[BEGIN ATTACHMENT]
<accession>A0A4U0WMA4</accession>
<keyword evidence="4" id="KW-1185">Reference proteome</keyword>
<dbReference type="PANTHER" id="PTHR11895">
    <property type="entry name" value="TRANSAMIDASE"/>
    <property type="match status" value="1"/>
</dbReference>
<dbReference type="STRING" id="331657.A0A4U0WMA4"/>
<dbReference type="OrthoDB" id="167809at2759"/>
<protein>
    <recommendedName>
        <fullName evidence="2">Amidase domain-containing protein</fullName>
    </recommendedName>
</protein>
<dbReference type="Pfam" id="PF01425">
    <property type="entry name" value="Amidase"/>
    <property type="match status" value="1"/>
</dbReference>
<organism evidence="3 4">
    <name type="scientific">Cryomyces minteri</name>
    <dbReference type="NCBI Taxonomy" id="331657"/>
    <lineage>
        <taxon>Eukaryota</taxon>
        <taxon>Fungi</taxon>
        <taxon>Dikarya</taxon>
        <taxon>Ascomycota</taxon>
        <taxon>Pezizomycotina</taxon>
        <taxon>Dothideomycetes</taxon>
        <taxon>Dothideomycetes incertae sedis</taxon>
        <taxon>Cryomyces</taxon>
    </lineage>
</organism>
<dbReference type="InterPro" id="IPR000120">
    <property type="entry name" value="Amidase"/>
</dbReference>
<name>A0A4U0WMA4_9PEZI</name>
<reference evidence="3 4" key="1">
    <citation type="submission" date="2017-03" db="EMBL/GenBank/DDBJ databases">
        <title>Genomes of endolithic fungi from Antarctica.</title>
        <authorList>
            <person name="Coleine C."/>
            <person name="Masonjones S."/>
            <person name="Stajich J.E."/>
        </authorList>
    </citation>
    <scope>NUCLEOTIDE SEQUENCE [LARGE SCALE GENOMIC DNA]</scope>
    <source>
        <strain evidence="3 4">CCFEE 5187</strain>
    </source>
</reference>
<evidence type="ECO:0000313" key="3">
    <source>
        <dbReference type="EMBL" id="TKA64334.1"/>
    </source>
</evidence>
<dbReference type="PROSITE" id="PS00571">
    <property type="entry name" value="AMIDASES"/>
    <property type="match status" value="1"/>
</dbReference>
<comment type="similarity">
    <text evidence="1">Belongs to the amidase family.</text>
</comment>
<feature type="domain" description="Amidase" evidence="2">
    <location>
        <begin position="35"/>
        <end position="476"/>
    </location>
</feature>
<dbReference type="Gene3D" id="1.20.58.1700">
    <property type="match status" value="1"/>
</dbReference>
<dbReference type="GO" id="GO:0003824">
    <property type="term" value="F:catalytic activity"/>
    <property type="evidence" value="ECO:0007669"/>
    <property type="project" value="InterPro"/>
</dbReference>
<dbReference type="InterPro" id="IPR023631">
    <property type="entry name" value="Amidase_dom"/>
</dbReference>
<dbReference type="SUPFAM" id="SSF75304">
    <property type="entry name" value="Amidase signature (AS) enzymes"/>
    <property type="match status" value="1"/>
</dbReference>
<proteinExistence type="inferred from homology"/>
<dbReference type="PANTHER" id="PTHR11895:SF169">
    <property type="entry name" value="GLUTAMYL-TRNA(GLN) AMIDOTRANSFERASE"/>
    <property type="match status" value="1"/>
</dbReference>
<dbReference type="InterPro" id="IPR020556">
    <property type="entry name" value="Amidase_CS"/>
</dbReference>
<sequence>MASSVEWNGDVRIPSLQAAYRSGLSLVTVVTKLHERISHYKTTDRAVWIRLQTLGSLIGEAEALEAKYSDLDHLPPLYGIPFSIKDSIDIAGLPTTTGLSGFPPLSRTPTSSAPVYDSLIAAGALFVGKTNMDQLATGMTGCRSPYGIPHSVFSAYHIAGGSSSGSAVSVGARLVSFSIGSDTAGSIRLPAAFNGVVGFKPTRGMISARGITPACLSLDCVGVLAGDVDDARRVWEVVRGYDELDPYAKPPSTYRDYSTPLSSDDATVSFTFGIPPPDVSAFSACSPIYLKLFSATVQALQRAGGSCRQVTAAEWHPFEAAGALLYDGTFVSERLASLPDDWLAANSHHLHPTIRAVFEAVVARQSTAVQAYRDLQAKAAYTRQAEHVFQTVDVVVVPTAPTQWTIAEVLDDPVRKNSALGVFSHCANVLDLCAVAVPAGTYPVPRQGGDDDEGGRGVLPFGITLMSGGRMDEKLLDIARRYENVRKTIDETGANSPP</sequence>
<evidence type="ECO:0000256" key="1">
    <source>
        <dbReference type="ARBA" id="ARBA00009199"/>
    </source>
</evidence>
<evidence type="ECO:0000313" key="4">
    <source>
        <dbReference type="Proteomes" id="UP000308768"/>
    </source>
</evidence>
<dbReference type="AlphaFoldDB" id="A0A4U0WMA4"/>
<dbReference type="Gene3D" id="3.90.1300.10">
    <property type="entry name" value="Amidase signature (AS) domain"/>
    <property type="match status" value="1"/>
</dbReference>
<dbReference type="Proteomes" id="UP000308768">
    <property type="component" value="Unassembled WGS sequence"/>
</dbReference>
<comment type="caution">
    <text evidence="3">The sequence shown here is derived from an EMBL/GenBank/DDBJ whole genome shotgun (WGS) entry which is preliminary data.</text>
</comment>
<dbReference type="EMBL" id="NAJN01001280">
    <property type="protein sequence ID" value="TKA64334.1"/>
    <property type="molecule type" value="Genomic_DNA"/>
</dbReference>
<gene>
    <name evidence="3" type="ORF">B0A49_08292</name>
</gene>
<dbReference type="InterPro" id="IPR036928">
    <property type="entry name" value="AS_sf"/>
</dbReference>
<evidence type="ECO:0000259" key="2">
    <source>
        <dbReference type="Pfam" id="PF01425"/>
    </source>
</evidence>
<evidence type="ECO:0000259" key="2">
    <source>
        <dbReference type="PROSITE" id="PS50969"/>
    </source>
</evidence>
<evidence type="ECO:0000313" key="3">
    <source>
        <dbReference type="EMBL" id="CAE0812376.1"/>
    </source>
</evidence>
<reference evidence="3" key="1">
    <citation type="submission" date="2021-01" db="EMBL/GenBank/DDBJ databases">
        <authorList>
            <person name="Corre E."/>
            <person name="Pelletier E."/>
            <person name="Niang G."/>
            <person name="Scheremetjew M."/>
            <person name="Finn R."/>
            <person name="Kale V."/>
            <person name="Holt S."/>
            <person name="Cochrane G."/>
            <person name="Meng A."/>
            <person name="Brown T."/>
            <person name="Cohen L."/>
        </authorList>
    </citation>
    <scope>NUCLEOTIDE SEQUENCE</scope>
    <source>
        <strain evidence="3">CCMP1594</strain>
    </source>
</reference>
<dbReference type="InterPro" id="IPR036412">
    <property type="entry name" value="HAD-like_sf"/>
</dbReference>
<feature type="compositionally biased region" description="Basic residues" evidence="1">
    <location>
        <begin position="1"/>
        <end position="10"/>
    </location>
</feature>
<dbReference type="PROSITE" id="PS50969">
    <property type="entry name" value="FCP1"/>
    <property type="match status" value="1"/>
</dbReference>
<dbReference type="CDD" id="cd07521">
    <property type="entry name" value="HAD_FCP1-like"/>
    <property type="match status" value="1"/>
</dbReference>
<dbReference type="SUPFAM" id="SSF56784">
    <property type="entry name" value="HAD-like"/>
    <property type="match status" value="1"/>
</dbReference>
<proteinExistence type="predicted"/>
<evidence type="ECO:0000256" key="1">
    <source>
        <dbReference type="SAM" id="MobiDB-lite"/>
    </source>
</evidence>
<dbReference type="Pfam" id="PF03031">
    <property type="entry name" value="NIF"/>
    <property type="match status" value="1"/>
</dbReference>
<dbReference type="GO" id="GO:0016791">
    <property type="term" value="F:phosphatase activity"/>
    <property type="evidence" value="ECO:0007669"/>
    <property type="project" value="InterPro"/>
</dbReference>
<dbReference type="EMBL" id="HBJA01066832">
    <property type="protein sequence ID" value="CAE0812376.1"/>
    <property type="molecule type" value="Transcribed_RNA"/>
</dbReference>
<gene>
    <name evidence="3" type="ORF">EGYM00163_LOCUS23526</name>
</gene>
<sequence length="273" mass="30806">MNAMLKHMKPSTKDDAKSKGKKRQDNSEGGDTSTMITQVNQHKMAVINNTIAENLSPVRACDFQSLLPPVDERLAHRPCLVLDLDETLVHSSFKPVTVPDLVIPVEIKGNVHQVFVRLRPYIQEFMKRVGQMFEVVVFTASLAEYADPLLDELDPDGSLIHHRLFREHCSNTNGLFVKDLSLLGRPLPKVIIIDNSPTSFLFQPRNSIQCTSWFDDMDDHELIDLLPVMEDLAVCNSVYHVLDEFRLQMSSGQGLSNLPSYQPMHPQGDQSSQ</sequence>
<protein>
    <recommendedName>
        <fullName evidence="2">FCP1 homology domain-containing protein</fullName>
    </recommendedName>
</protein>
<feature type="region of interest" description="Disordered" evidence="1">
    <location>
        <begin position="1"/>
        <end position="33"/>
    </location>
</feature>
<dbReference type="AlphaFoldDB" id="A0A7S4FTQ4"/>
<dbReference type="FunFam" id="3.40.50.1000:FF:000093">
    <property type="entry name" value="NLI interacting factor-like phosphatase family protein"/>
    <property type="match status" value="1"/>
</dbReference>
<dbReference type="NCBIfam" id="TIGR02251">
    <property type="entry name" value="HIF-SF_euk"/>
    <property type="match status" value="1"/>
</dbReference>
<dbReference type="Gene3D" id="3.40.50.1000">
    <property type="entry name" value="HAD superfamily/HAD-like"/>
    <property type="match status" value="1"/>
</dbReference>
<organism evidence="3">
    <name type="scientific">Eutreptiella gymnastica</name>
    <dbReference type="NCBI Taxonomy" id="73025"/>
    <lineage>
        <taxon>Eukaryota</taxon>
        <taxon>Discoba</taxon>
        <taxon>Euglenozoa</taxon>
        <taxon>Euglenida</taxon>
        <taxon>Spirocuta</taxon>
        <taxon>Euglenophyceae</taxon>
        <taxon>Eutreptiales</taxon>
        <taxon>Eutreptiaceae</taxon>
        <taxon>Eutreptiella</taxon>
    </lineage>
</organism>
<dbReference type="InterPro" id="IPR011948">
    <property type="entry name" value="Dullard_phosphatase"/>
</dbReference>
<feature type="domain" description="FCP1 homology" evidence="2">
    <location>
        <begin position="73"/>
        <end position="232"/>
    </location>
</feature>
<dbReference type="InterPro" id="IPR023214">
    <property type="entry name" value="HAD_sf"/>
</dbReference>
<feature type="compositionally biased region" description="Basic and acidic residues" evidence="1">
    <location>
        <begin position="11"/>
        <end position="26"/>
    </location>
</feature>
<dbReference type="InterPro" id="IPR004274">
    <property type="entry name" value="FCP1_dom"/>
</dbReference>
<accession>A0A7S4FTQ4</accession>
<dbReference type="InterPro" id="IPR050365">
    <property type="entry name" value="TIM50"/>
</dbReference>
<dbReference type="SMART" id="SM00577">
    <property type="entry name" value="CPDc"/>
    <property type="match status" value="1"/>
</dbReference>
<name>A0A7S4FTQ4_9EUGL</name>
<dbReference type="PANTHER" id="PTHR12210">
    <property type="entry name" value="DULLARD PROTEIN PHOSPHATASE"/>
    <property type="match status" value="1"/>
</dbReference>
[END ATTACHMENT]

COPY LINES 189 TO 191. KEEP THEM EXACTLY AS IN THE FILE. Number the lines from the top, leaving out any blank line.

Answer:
</dbReference>
<dbReference type="GO" id="GO:0016791">
    <property type="term" value="F:phosphatase activity"/>